I am part of the Reedsy Discovery community. Reedsy is a platform that encourages unpublished and new authors to share their work with interested readers from around the world. The aim is to provide writers an opportunity to showcase their work and I am all for that kind of encouragement!
It’s not like I haven’t read enough books on WWII atrocities; over the years I’ve come across some fantastic and iconic reads on this subject (Leon Uris’ Mila 18 still tops the list for me). However, a few years ago, having exhausted my reading capacity for Holocaust, I had decided to not entertain such books. For this reason, I let go my desire to read The Tattoo Artist of Auschwitz.
But The Seventh Circle by Thomas Bauer struck a chord with me.
Holocaust has been a dark mark on the history of humanity and it is important as readers and writers that we continue the narrative. I was immediately taken in by the foreword where Bauer succinctly appeals to the humaneness in each one of us; he reminds us that with the current political climate, let history not repeat itself.
What made The Seventh Circle stand out from the other WW2 books?
The Seventh Circle is about Europe’s homosexuals who were condemned under Paragraph 175 of Germany’s penal code. In my ignorance I always related the concentration camps with jews and the yellow star. All the horrific acts carried out under the garb of labour camps were equally administered to the homosexuals who were identified by a pink triangle. If jews were considered the scum, prisoners under paragraph 175 were not too far behind.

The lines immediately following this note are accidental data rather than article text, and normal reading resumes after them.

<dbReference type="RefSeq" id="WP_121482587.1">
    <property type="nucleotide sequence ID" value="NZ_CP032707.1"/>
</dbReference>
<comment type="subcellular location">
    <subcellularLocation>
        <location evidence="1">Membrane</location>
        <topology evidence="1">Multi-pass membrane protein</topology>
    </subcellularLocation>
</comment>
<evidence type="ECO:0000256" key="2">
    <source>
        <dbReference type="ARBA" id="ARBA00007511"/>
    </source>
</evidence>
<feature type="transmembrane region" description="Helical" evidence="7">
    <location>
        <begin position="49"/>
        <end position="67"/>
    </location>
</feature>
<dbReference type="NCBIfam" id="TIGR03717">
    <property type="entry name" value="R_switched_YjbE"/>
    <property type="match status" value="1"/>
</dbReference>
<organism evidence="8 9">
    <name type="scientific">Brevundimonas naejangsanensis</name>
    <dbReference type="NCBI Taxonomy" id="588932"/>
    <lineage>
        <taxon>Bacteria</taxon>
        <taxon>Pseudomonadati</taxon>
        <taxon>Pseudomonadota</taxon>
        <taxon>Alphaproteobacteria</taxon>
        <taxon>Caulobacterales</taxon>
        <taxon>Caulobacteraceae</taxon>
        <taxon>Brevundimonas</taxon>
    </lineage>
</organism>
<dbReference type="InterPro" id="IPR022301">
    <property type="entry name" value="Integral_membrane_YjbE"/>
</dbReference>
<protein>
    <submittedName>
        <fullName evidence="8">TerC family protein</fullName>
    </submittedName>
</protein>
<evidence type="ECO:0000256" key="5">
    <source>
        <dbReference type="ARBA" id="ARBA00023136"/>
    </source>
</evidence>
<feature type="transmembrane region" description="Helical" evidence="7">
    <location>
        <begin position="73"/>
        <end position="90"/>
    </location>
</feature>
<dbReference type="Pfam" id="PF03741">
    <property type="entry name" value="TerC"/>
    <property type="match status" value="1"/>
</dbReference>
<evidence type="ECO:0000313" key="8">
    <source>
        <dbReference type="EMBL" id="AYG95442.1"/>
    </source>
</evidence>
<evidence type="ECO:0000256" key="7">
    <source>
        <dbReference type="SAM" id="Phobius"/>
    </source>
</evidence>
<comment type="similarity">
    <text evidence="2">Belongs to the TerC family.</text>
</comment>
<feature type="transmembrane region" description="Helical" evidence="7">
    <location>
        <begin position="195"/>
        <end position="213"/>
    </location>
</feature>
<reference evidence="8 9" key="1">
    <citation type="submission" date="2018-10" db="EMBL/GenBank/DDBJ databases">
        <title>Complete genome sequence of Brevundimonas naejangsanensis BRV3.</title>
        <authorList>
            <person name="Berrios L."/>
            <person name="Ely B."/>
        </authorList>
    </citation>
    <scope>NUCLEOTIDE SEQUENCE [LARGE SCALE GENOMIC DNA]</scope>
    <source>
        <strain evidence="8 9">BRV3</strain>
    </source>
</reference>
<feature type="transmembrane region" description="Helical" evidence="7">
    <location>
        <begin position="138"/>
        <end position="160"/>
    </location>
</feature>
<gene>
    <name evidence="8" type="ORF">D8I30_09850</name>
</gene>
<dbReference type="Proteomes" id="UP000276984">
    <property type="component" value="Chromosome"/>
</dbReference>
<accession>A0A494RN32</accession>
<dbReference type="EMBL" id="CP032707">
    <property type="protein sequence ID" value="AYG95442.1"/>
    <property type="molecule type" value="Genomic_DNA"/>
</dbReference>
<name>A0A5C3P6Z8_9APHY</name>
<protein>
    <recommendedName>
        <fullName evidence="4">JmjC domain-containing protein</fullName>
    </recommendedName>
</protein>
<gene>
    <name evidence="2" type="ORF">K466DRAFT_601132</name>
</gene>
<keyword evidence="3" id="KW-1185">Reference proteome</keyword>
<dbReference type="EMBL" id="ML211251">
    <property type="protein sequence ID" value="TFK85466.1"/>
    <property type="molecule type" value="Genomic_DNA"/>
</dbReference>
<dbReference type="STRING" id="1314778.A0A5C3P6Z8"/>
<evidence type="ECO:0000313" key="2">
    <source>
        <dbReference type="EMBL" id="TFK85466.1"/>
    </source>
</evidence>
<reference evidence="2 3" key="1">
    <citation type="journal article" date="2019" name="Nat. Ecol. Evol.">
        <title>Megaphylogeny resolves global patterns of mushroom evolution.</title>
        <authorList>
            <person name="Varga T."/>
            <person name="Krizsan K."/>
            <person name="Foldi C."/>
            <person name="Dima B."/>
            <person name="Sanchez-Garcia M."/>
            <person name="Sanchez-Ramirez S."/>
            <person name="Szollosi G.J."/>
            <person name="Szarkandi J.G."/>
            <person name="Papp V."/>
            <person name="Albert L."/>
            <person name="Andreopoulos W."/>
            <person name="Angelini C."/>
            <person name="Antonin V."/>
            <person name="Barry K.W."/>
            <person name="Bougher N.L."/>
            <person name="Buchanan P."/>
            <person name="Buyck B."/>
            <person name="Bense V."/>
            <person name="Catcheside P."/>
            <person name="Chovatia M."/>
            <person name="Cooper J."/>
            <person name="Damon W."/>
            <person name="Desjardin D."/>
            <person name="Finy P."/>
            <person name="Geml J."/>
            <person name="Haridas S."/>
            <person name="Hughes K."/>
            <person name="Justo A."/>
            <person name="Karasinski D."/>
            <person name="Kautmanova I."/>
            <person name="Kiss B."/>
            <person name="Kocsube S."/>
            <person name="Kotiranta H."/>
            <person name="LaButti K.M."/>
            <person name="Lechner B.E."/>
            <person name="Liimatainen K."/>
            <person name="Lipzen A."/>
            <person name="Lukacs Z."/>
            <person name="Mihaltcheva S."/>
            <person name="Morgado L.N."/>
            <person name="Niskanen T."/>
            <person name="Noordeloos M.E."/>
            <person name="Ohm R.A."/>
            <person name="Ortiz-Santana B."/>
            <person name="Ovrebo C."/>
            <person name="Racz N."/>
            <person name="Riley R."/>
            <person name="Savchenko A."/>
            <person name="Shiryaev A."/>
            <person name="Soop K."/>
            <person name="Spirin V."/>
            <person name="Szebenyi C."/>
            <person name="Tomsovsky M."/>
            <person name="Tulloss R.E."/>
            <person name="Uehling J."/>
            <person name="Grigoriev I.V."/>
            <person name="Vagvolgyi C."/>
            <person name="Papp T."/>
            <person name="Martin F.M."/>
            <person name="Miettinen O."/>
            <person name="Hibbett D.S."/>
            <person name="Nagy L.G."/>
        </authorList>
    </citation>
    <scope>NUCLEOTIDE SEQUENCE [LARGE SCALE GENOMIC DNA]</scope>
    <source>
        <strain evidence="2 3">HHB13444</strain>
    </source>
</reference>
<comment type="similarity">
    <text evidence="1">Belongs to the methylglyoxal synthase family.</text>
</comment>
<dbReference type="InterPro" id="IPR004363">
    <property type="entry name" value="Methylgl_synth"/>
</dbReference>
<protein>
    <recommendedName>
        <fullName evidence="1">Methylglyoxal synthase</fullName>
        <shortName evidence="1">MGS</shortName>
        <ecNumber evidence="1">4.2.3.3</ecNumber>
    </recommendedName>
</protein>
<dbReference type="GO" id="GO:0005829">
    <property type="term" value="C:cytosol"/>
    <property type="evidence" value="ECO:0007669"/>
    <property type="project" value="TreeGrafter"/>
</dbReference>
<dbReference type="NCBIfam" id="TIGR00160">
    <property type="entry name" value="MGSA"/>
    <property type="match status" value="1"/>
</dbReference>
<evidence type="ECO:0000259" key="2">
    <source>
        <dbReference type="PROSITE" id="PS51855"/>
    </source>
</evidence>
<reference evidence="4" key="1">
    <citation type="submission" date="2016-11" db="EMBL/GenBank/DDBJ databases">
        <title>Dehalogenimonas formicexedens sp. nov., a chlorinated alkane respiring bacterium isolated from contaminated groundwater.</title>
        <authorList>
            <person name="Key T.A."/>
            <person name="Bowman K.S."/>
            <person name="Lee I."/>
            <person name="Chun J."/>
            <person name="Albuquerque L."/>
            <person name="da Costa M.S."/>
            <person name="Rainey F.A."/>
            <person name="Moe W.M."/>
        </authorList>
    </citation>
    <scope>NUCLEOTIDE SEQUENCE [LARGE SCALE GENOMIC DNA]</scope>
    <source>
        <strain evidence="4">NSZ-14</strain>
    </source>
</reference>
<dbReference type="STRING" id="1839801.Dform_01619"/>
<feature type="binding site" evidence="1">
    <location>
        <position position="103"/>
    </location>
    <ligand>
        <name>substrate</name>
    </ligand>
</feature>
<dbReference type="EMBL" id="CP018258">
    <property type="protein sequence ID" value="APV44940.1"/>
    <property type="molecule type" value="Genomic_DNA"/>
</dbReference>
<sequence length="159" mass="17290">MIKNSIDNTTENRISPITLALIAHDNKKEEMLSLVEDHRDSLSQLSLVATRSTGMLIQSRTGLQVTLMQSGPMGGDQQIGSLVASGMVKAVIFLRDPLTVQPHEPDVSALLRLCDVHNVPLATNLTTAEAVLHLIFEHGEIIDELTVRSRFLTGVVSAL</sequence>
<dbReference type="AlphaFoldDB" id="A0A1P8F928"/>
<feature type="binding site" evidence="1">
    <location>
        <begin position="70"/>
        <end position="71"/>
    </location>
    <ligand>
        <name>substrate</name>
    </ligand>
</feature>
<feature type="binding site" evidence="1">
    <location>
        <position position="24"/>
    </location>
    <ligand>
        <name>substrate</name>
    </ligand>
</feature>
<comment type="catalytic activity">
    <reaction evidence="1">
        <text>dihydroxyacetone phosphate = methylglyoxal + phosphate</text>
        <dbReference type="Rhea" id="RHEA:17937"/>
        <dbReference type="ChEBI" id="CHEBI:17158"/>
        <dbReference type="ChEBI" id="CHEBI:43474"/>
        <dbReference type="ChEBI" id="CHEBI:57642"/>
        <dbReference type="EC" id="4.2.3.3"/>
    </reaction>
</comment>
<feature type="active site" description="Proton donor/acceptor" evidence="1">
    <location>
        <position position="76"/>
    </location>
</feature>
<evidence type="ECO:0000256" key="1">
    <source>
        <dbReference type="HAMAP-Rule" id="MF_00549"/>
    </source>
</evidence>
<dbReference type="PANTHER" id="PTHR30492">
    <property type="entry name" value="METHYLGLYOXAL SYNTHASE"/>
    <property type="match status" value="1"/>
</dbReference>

Even britannica.com summarises Holocaust as “the systematic state-sponsored killing of six million Jewish men, women, and children and millions of others by Nazi Germany and its collaborators during World War II.” The millions of others included political prisoners (such as Communists, Socialists and trade unionists), Common criminals, Gypsies and Jehovah’s Witnesses.
I loved this book for so many reasons.
- The main character, Karl, was extremely relatable and genuine. His quick thinking and adaptability helped him survive 6 long years in the concentration camps.
- The capos and the SS commanders were shown as masters of evil who were playing out a role. Once the stage lights were off, the prison guards were just regular people, leading regular lives.
- The attitude of the local gentry reflected fear, ignorance, shame and guilt. If faced with a similar situation, the present day population will go through the same inner battle, but would perhaps again turn a blind eye.
The seventh circle took me back to the time when I first read a book on Holocaust, and left me wanting answers to questions long forgotten. The title of the book refers to Dante’s seventh circle highlighted in Inferno. Once you read the book you will know why it is so aptly named.
I would highly recommend this book to all. Fair warning on the explicit content, but don’t let that be a reason to not read this book.
Link to buy your copy from Amazon.